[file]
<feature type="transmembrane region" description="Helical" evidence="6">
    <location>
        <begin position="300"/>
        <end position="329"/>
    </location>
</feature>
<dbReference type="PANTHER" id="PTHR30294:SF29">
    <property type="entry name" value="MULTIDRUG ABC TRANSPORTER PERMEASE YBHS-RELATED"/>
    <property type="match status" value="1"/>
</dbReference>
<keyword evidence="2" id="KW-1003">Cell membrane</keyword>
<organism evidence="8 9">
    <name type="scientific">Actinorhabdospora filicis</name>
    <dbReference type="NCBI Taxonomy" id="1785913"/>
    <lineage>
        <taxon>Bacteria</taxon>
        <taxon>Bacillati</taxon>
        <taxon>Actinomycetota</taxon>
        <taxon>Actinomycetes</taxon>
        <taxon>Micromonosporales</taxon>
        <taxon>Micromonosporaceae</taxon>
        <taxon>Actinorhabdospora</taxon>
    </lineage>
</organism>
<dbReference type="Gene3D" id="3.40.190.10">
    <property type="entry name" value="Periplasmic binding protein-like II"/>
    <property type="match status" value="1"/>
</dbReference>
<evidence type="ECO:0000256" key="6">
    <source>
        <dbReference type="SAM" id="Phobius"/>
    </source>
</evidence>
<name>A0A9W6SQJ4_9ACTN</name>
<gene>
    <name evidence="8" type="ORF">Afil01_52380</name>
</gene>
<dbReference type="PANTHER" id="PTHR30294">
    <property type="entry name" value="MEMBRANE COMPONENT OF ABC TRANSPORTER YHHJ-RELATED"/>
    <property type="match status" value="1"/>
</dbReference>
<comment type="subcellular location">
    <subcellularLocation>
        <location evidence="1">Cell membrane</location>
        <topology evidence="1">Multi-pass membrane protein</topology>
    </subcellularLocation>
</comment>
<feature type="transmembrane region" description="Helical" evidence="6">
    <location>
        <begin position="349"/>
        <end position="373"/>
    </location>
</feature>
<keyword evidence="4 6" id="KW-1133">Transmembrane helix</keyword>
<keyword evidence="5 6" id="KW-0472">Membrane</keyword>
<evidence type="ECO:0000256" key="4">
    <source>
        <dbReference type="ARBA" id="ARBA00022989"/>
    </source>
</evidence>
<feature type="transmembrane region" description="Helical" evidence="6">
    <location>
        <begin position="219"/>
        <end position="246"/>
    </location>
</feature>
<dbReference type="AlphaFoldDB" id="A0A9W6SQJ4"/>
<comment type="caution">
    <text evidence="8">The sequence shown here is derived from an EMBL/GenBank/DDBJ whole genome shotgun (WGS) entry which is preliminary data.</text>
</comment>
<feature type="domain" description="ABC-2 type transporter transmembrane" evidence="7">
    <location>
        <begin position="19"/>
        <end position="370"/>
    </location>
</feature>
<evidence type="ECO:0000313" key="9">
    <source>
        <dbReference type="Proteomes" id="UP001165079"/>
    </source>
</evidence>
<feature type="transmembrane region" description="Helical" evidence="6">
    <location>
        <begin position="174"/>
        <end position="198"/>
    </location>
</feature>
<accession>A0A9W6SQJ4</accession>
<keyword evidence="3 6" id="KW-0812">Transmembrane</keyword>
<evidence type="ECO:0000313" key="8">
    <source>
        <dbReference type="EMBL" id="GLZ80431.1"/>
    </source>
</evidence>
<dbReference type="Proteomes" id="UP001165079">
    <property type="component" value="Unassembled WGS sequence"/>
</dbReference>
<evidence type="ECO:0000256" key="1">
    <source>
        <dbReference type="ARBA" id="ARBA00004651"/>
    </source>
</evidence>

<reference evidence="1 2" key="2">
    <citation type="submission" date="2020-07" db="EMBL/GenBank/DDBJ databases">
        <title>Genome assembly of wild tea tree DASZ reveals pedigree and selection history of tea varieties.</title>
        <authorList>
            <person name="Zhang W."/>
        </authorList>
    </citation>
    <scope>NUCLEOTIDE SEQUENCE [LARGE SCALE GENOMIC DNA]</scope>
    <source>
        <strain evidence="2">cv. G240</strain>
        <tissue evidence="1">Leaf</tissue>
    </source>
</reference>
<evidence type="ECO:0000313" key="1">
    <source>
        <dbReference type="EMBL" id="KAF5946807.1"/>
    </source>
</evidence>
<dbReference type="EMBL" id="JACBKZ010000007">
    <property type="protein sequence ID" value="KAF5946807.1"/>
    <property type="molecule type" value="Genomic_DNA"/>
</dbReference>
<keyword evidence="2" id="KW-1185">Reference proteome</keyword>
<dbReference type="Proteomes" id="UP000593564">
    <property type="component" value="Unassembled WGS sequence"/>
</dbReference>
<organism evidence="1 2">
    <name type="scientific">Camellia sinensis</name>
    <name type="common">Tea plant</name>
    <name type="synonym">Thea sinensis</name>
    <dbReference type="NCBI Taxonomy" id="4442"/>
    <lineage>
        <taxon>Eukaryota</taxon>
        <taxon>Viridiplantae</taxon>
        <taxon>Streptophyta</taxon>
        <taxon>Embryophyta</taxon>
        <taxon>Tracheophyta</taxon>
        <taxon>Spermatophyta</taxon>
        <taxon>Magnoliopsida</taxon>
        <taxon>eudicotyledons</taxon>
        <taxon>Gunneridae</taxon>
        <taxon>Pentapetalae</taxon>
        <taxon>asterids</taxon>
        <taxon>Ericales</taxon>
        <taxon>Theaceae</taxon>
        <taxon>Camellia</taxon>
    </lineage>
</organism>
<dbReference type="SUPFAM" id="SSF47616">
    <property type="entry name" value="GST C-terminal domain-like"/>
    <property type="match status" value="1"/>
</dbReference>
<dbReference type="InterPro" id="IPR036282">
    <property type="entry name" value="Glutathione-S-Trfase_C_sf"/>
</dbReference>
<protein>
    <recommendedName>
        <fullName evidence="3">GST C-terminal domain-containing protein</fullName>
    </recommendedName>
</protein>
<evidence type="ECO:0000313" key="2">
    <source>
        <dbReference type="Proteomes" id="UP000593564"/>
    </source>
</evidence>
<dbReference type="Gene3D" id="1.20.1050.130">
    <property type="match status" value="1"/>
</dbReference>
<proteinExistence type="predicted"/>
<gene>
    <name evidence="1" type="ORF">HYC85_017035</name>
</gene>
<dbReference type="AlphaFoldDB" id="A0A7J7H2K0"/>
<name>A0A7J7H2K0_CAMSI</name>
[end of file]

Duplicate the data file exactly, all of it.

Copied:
<feature type="transmembrane region" description="Helical" evidence="6">
    <location>
        <begin position="300"/>
        <end position="329"/>
    </location>
</feature>
<dbReference type="PANTHER" id="PTHR30294:SF29">
    <property type="entry name" value="MULTIDRUG ABC TRANSPORTER PERMEASE YBHS-RELATED"/>
    <property type="match status" value="1"/>
</dbReference>
<keyword evidence="2" id="KW-1003">Cell membrane</keyword>
<organism evidence="8 9">
    <name type="scientific">Actinorhabdospora filicis</name>
    <dbReference type="NCBI Taxonomy" id="1785913"/>
    <lineage>
        <taxon>Bacteria</taxon>
        <taxon>Bacillati</taxon>
        <taxon>Actinomycetota</taxon>
        <taxon>Actinomycetes</taxon>
        <taxon>Micromonosporales</taxon>
        <taxon>Micromonosporaceae</taxon>
        <taxon>Actinorhabdospora</taxon>
    </lineage>
</organism>
<dbReference type="Gene3D" id="3.40.190.10">
    <property type="entry name" value="Periplasmic binding protein-like II"/>
    <property type="match status" value="1"/>
</dbReference>
<evidence type="ECO:0000256" key="6">
    <source>
        <dbReference type="SAM" id="Phobius"/>
    </source>
</evidence>
<name>A0A9W6SQJ4_9ACTN</name>
<gene>
    <name evidence="8" type="ORF">Afil01_52380</name>
</gene>
<dbReference type="PANTHER" id="PTHR30294">
    <property type="entry name" value="MEMBRANE COMPONENT OF ABC TRANSPORTER YHHJ-RELATED"/>
    <property type="match status" value="1"/>
</dbReference>
<comment type="subcellular location">
    <subcellularLocation>
        <location evidence="1">Cell membrane</location>
        <topology evidence="1">Multi-pass membrane protein</topology>
    </subcellularLocation>
</comment>
<feature type="transmembrane region" description="Helical" evidence="6">
    <location>
        <begin position="349"/>
        <end position="373"/>
    </location>
</feature>
<keyword evidence="4 6" id="KW-1133">Transmembrane helix</keyword>
<keyword evidence="5 6" id="KW-0472">Membrane</keyword>
<evidence type="ECO:0000256" key="4">
    <source>
        <dbReference type="ARBA" id="ARBA00022989"/>
    </source>
</evidence>
<feature type="transmembrane region" description="Helical" evidence="6">
    <location>
        <begin position="219"/>
        <end position="246"/>
    </location>
</feature>
<dbReference type="AlphaFoldDB" id="A0A9W6SQJ4"/>
<comment type="caution">
    <text evidence="8">The sequence shown here is derived from an EMBL/GenBank/DDBJ whole genome shotgun (WGS) entry which is preliminary data.</text>
</comment>
<feature type="domain" description="ABC-2 type transporter transmembrane" evidence="7">
    <location>
        <begin position="19"/>
        <end position="370"/>
    </location>
</feature>
<evidence type="ECO:0000313" key="9">
    <source>
        <dbReference type="Proteomes" id="UP001165079"/>
    </source>
</evidence>
<feature type="transmembrane region" description="Helical" evidence="6">
    <location>
        <begin position="174"/>
        <end position="198"/>
    </location>
</feature>
<accession>A0A9W6SQJ4</accession>
<keyword evidence="3 6" id="KW-0812">Transmembrane</keyword>
<evidence type="ECO:0000313" key="8">
    <source>
        <dbReference type="EMBL" id="GLZ80431.1"/>
    </source>
</evidence>
<dbReference type="Proteomes" id="UP001165079">
    <property type="component" value="Unassembled WGS sequence"/>
</dbReference>
<evidence type="ECO:0000256" key="1">
    <source>
        <dbReference type="ARBA" id="ARBA00004651"/>
    </source>
</evidence>

<reference evidence="1 2" key="2">
    <citation type="submission" date="2020-07" db="EMBL/GenBank/DDBJ databases">
        <title>Genome assembly of wild tea tree DASZ reveals pedigree and selection history of tea varieties.</title>
        <authorList>
            <person name="Zhang W."/>
        </authorList>
    </citation>
    <scope>NUCLEOTIDE SEQUENCE [LARGE SCALE GENOMIC DNA]</scope>
    <source>
        <strain evidence="2">cv. G240</strain>
        <tissue evidence="1">Leaf</tissue>
    </source>
</reference>
<evidence type="ECO:0000313" key="1">
    <source>
        <dbReference type="EMBL" id="KAF5946807.1"/>
    </source>
</evidence>
<dbReference type="EMBL" id="JACBKZ010000007">
    <property type="protein sequence ID" value="KAF5946807.1"/>
    <property type="molecule type" value="Genomic_DNA"/>
</dbReference>
<keyword evidence="2" id="KW-1185">Reference proteome</keyword>
<dbReference type="Proteomes" id="UP000593564">
    <property type="component" value="Unassembled WGS sequence"/>
</dbReference>
<organism evidence="1 2">
    <name type="scientific">Camellia sinensis</name>
    <name type="common">Tea plant</name>
    <name type="synonym">Thea sinensis</name>
    <dbReference type="NCBI Taxonomy" id="4442"/>
    <lineage>
        <taxon>Eukaryota</taxon>
        <taxon>Viridiplantae</taxon>
        <taxon>Streptophyta</taxon>
        <taxon>Embryophyta</taxon>
        <taxon>Tracheophyta</taxon>
        <taxon>Spermatophyta</taxon>
        <taxon>Magnoliopsida</taxon>
        <taxon>eudicotyledons</taxon>
        <taxon>Gunneridae</taxon>
        <taxon>Pentapetalae</taxon>
        <taxon>asterids</taxon>
        <taxon>Ericales</taxon>
        <taxon>Theaceae</taxon>
        <taxon>Camellia</taxon>
    </lineage>
</organism>
<dbReference type="SUPFAM" id="SSF47616">
    <property type="entry name" value="GST C-terminal domain-like"/>
    <property type="match status" value="1"/>
</dbReference>
<dbReference type="InterPro" id="IPR036282">
    <property type="entry name" value="Glutathione-S-Trfase_C_sf"/>
</dbReference>
<protein>
    <recommendedName>
        <fullName evidence="3">GST C-terminal domain-containing protein</fullName>
    </recommendedName>
</protein>
<evidence type="ECO:0000313" key="2">
    <source>
        <dbReference type="Proteomes" id="UP000593564"/>
    </source>
</evidence>
<dbReference type="Gene3D" id="1.20.1050.130">
    <property type="match status" value="1"/>
</dbReference>
<proteinExistence type="predicted"/>
<gene>
    <name evidence="1" type="ORF">HYC85_017035</name>
</gene>
<dbReference type="AlphaFoldDB" id="A0A7J7H2K0"/>
<name>A0A7J7H2K0_CAMSI</name>